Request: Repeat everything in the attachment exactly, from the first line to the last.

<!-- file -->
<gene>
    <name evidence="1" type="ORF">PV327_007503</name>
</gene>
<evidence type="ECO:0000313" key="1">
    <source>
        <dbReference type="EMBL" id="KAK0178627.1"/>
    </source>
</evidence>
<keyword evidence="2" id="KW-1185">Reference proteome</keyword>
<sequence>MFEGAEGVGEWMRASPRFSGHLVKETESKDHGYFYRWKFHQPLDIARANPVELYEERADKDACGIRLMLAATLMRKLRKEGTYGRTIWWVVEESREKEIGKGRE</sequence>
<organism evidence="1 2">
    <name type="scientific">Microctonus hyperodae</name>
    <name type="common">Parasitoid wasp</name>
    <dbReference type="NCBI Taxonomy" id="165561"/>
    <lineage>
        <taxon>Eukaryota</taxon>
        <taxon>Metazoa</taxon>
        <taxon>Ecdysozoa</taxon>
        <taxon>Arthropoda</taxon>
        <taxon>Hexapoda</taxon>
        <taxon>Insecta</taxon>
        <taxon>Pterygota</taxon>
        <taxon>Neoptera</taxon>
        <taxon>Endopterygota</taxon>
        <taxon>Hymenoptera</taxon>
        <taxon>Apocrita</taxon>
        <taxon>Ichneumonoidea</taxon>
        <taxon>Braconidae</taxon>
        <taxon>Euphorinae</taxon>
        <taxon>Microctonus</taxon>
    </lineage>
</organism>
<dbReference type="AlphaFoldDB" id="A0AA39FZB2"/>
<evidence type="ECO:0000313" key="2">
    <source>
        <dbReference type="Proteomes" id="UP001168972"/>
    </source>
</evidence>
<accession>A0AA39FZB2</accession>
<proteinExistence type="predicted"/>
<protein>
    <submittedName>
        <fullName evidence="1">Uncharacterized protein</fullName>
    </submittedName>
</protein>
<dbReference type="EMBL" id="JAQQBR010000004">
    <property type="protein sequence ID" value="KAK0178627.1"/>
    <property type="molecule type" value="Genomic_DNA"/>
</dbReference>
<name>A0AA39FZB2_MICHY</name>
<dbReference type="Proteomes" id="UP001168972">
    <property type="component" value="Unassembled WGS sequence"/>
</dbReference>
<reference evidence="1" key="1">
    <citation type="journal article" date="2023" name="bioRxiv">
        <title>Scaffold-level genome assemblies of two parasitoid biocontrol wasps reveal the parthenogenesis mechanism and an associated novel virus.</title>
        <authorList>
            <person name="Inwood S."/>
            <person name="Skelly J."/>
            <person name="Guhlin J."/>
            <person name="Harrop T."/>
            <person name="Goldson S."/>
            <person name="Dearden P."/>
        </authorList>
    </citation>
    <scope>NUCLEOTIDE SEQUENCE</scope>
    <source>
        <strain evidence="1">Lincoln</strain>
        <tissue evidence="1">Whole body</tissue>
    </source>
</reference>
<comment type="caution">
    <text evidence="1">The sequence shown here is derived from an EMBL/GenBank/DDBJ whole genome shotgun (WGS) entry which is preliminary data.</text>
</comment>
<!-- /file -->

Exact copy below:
<gene>
    <name evidence="1" type="ORF">PV327_007503</name>
</gene>
<evidence type="ECO:0000313" key="1">
    <source>
        <dbReference type="EMBL" id="KAK0178627.1"/>
    </source>
</evidence>
<keyword evidence="2" id="KW-1185">Reference proteome</keyword>
<sequence>MFEGAEGVGEWMRASPRFSGHLVKETESKDHGYFYRWKFHQPLDIARANPVELYEERADKDACGIRLMLAATLMRKLRKEGTYGRTIWWVVEESREKEIGKGRE</sequence>
<organism evidence="1 2">
    <name type="scientific">Microctonus hyperodae</name>
    <name type="common">Parasitoid wasp</name>
    <dbReference type="NCBI Taxonomy" id="165561"/>
    <lineage>
        <taxon>Eukaryota</taxon>
        <taxon>Metazoa</taxon>
        <taxon>Ecdysozoa</taxon>
        <taxon>Arthropoda</taxon>
        <taxon>Hexapoda</taxon>
        <taxon>Insecta</taxon>
        <taxon>Pterygota</taxon>
        <taxon>Neoptera</taxon>
        <taxon>Endopterygota</taxon>
        <taxon>Hymenoptera</taxon>
        <taxon>Apocrita</taxon>
        <taxon>Ichneumonoidea</taxon>
        <taxon>Braconidae</taxon>
        <taxon>Euphorinae</taxon>
        <taxon>Microctonus</taxon>
    </lineage>
</organism>
<dbReference type="AlphaFoldDB" id="A0AA39FZB2"/>
<evidence type="ECO:0000313" key="2">
    <source>
        <dbReference type="Proteomes" id="UP001168972"/>
    </source>
</evidence>
<accession>A0AA39FZB2</accession>
<proteinExistence type="predicted"/>
<protein>
    <submittedName>
        <fullName evidence="1">Uncharacterized protein</fullName>
    </submittedName>
</protein>
<dbReference type="EMBL" id="JAQQBR010000004">
    <property type="protein sequence ID" value="KAK0178627.1"/>
    <property type="molecule type" value="Genomic_DNA"/>
</dbReference>
<name>A0AA39FZB2_MICHY</name>
<dbReference type="Proteomes" id="UP001168972">
    <property type="component" value="Unassembled WGS sequence"/>
</dbReference>
<reference evidence="1" key="1">
    <citation type="journal article" date="2023" name="bioRxiv">
        <title>Scaffold-level genome assemblies of two parasitoid biocontrol wasps reveal the parthenogenesis mechanism and an associated novel virus.</title>
        <authorList>
            <person name="Inwood S."/>
            <person name="Skelly J."/>
            <person name="Guhlin J."/>
            <person name="Harrop T."/>
            <person name="Goldson S."/>
            <person name="Dearden P."/>
        </authorList>
    </citation>
    <scope>NUCLEOTIDE SEQUENCE</scope>
    <source>
        <strain evidence="1">Lincoln</strain>
        <tissue evidence="1">Whole body</tissue>
    </source>
</reference>
<comment type="caution">
    <text evidence="1">The sequence shown here is derived from an EMBL/GenBank/DDBJ whole genome shotgun (WGS) entry which is preliminary data.</text>
</comment>